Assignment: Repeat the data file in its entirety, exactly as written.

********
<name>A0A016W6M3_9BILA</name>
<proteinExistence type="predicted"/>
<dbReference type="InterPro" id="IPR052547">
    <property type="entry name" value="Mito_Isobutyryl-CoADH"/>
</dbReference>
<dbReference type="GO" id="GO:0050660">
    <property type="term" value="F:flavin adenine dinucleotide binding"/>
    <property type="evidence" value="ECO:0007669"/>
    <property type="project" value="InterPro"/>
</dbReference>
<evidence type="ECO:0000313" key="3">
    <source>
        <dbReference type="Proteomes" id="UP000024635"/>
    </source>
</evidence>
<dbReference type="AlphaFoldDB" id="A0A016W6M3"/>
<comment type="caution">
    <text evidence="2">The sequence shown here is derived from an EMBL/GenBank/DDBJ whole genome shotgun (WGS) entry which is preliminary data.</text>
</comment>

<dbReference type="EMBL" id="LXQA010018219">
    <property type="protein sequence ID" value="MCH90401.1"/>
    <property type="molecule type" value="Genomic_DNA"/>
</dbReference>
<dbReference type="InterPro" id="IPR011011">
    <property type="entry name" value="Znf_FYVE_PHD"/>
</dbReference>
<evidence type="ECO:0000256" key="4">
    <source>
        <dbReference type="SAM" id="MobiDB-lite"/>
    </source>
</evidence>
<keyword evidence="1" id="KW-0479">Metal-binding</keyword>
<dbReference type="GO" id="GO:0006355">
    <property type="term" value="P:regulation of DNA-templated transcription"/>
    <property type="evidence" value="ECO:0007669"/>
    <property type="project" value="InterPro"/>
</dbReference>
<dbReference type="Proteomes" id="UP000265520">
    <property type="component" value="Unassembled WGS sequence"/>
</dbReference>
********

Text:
<name>A0A016W6M3_9BILA</name>
<proteinExistence type="predicted"/>
<dbReference type="InterPro" id="IPR052547">
    <property type="entry name" value="Mito_Isobutyryl-CoADH"/>
</dbReference>
<dbReference type="GO" id="GO:0050660">
    <property type="term" value="F:flavin adenine dinucleotide binding"/>
    <property type="evidence" value="ECO:0007669"/>
    <property type="project" value="InterPro"/>
</dbReference>
<evidence type="ECO:0000313" key="3">
    <source>
        <dbReference type="Proteomes" id="UP000024635"/>
    </source>
</evidence>
<dbReference type="AlphaFoldDB" id="A0A016W6M3"/>
<comment type="caution">
    <text evidence="2">The sequence shown here is derived from an EMBL/GenBank/DDBJ whole genome shotgun (WGS) entry which is preliminary data.</text>
</comment>

<dbReference type="EMBL" id="LXQA010018219">
    <property type="protein sequence ID" value="MCH90401.1"/>
    <property type="molecule type" value="Genomic_DNA"/>
</dbReference>
<dbReference type="InterPro" id="IPR011011">
    <property type="entry name" value="Znf_FYVE_PHD"/>
</dbReference>
<evidence type="ECO:0000256" key="4">
    <source>
        <dbReference type="SAM" id="MobiDB-lite"/>
    </source>
</evidence>
<keyword evidence="1" id="KW-0479">Metal-binding</keyword>
<dbReference type="GO" id="GO:0006355">
    <property type="term" value="P:regulation of DNA-templated transcription"/>
    <property type="evidence" value="ECO:0007669"/>
    <property type="project" value="InterPro"/>
</dbReference>
<dbReference type="Proteomes" id="UP000265520">
    <property type="component" value="Unassembled WGS sequence"/>
</dbReference>